Leading up to the debates, both sides have tried to diminish expectations, claiming that the other candidate is better in that setting and that their side will be struggling to hold position. The bar is set so low now that both will claim to have won if their candidate doesn't drool. In the end, the "winner" will be the one who doesn't sing "I'm a Little Teapot."
It would all be quite discouraging except for the fact that the raspberries are finally on. There is a family in Francis that grows great raspberries. They are just about perfect. All summer long, I've driven past the raspberry patch looking for the berries. I've stopped a couple of times and peeked over their fence, trying to see if there was any fruit on those bushes. There wasn't. They normally come on in late August, but not this year. Like everything else this season, the frosts in June, the unusual heat of summer, drought, and general weirdness of the season wreaked havoc with the growing cycle, and the berries were off schedule. It looked like they just weren't going to happen.
Raspberries are kind of fussy when things don't go their way. They were a full three weeks late, but they are on now - just in time for the season's first hard freeze. I hope they are able to get a lot of them picked and sold before the cold shuts them down. There's a whole summer's work riding on a couple of weeks of harvest time.
I've tried to raise raspberries in my yard, with no success. My sister gave me some starts from bushes she had in her yard, but I didn't get them in the right location. They struggled and then died out. They were planted in a spot where the snow gets pushed all winter, and either the snow plow or the weight of the snow did them in. But it was about the only sunny spot in the yard.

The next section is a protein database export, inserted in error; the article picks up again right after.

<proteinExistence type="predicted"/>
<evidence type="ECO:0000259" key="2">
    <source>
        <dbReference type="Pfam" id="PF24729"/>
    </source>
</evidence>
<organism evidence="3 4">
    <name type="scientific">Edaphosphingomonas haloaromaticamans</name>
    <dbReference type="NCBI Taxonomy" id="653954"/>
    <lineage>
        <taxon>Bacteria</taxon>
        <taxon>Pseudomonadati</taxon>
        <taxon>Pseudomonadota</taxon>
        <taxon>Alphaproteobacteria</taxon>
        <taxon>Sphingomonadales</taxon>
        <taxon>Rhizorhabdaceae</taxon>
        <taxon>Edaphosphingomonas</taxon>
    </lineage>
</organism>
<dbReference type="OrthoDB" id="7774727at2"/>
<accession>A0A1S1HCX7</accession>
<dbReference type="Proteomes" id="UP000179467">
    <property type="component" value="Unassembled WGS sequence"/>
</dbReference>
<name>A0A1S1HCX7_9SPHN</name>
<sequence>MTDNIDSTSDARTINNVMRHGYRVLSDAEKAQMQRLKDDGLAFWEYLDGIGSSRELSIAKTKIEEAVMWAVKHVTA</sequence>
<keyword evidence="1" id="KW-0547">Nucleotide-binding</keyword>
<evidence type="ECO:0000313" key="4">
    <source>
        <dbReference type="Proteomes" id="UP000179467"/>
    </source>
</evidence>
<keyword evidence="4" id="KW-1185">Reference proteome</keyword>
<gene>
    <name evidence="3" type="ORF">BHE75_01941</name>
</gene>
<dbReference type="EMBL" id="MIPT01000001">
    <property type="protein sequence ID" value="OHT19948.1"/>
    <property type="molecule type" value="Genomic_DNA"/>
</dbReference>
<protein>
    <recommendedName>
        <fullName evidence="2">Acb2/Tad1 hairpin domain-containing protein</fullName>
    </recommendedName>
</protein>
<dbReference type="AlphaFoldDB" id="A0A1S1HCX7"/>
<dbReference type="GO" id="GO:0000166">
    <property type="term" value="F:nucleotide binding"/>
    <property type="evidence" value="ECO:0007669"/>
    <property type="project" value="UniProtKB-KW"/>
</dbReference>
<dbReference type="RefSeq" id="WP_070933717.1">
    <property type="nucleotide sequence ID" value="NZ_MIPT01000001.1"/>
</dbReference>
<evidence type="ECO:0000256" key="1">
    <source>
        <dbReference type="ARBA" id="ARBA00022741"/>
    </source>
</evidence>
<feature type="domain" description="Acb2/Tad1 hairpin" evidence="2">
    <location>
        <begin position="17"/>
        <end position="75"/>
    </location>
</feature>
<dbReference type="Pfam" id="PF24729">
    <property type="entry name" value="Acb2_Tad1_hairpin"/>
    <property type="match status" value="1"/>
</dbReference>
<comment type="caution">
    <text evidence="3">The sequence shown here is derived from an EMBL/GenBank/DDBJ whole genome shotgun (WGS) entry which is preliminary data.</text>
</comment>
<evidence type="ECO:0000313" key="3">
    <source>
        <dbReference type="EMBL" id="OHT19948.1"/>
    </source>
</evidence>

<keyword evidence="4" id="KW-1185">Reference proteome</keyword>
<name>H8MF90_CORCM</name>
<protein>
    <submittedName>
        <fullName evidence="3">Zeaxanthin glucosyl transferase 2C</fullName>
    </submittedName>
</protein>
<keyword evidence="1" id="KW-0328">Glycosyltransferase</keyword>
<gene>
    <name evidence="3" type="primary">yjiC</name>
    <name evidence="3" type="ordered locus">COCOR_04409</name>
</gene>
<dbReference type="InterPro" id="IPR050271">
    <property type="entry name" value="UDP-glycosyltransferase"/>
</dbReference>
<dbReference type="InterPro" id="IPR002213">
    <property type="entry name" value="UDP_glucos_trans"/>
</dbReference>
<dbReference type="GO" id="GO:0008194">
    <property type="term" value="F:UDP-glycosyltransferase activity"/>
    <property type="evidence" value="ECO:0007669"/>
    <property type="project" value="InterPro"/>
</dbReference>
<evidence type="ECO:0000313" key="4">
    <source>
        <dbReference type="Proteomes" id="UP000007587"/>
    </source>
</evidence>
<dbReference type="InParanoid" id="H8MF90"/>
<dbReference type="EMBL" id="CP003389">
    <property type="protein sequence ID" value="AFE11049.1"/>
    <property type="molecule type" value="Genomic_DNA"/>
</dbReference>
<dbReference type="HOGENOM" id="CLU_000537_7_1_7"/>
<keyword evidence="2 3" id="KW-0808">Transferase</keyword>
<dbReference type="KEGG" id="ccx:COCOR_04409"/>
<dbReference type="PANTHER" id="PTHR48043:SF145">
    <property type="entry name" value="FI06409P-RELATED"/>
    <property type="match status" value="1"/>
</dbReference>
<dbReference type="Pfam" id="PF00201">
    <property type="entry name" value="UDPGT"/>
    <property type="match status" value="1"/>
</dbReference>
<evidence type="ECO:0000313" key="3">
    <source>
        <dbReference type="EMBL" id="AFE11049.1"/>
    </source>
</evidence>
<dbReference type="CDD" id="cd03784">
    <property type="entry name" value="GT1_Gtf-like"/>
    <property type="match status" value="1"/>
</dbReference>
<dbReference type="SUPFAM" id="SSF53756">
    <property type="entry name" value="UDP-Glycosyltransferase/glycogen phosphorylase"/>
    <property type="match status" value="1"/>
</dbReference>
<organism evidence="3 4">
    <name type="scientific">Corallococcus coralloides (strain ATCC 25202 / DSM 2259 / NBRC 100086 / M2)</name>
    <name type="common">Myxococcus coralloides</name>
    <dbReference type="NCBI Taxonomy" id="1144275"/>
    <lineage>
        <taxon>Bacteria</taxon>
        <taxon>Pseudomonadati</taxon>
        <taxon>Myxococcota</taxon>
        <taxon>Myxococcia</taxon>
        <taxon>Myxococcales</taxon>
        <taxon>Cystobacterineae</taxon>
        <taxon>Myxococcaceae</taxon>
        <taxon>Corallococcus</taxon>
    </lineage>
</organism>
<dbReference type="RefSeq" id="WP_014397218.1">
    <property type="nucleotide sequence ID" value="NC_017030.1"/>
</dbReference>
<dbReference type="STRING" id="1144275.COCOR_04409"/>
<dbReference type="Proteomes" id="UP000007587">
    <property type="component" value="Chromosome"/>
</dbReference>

There are wild raspberries along the river where I walk the dogs all the time. They came on in late July and were actually pretty good for such a dry year. The wild ones are practically microscopic, but I can usually pick enough along the way to get a little taste. There were not enough tiny wild berries on any day to fill a bowl. The fruit stands in Heber may have had some early, but by the time I was looking for berries, they were through. So I had to wait.
The plan with the raspberries is to freeze them and dole them out in small doses for as long as I can make them last. If I'm a little thrifty with them, I can have raspberries on my cereal almost every morning almost until February. By then the days are getting noticeably longer and spring isn't far off. There is something about raspberries on my cereal in January that makes winter easier to take.
Of course there are raspberries in the grocery store all year. But those are berries of the flavorless, rubber variety that are grown a thousand miles away, picked green, and delivered in cement mixers. By the time they hit the grocery-store shelves they are pretty close to being jam. They are expensive, banged up, and bland. That's nothing at all like taking them out of the freezer, every bit as good as they were the day they were picked - which is the same day they were frozen. Not much time for spoilage in that process.
One problem with my raspberry habit is that there isn't room in the freezer for much else right now. Once they are frozen up, I can stack them a little tighter without smashing them and get a little more space, but those ancient freezer-burned chicken breasts that I am never going to cook, but am too cheap to throw out, are finally going to hit the road.
The fall weather continues to be beautiful. I've had a couple of great bike rides, and managed to avoid injury while looking at the scenery instead of the trail. There isn't a whole lot of this weather left.
Tom Clyde practiced law in Park City for many years. He lives on a working ranch in Woodland and has been writing this column since 1986.